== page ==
Maximum animal welfare is a core concern in organic farming. With a view to improving animal welfare and making further progress in meeting animal welfare requirements, German and British organic farming associations have developed on-farm animal welfare assessment instruments. These instruments can be applied by the farmers themselves and in the context of organic inspections. In Switzerland, such aids are not yet available to organic farmers and inspectors. Two instruments have now been developed, namely the «Animal Welfare Checklist» and the «Animal Welfare Assessment Tool», which allow assessing and monitoring of animal welfare in beef production. The indicators used are derived from the scientific literature and combine animal observation (direct parameters) with measurements taken in animals’ environments (indirect parameters). Both instruments offer potential to improve animal welfare on organic farms without the need to amend standards, laws or regulations. Moreover, they enhance farmers’ knowledge of animal welfare issues and are set out so that they may also be used on non-organic holdings.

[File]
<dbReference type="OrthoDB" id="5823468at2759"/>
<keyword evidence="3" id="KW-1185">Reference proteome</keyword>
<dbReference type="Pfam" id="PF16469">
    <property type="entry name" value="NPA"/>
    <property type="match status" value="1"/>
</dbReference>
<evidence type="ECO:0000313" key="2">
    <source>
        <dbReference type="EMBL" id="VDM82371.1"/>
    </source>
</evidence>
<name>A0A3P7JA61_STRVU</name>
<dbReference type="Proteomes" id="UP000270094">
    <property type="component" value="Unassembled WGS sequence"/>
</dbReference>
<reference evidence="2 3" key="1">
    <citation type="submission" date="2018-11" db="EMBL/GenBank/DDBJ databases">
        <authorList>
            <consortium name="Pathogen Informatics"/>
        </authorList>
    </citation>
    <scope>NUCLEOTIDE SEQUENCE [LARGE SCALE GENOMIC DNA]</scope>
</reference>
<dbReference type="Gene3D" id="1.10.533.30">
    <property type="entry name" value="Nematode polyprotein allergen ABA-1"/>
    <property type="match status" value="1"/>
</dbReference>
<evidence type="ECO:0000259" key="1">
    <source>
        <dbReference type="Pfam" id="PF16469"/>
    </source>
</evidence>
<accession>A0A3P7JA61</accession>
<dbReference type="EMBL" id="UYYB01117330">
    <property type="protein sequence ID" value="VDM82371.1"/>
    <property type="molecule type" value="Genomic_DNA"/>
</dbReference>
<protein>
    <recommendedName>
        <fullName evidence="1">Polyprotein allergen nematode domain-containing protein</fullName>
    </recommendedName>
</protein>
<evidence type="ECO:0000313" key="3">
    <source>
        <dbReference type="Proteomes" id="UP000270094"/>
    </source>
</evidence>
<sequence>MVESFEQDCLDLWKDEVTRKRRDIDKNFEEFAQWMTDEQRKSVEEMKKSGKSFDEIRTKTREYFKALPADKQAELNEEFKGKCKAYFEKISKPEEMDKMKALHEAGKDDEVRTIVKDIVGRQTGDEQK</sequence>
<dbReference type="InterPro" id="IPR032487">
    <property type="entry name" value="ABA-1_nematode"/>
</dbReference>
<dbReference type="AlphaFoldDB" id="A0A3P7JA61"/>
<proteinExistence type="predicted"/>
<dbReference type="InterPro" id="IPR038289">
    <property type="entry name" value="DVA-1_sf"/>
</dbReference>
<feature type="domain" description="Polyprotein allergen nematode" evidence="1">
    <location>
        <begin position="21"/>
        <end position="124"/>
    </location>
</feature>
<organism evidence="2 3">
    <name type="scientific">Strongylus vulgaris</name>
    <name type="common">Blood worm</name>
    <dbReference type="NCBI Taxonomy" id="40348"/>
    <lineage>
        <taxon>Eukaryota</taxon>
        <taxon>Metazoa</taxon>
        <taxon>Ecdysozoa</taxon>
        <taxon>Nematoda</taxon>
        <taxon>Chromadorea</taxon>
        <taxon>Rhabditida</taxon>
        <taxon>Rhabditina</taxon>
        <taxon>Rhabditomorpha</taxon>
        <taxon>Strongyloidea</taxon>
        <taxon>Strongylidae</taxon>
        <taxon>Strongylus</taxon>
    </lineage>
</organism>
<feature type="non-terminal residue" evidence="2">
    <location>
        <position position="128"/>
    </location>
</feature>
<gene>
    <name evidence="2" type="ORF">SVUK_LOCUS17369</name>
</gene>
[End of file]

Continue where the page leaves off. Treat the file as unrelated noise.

Stable climate has an important impact on the respiratory health of horses. In a study on indoor climate quality, three different ventilation systems were tested.
Although milk-production oriented (MPO) cow breeds have also become established in the mountain region, farms with the dual-purpose ‘Original Simmental’ breed are proving to be economically viable, with lower costs and higher direct payments making up for lower revenues from milk.
High milk yields before drying-off increase the risk of udder infections during the dry period. An online survey highlights what drying-off methods are currently used and how farmers rate the ‘incomplete milking’ approach for reducing milk yield.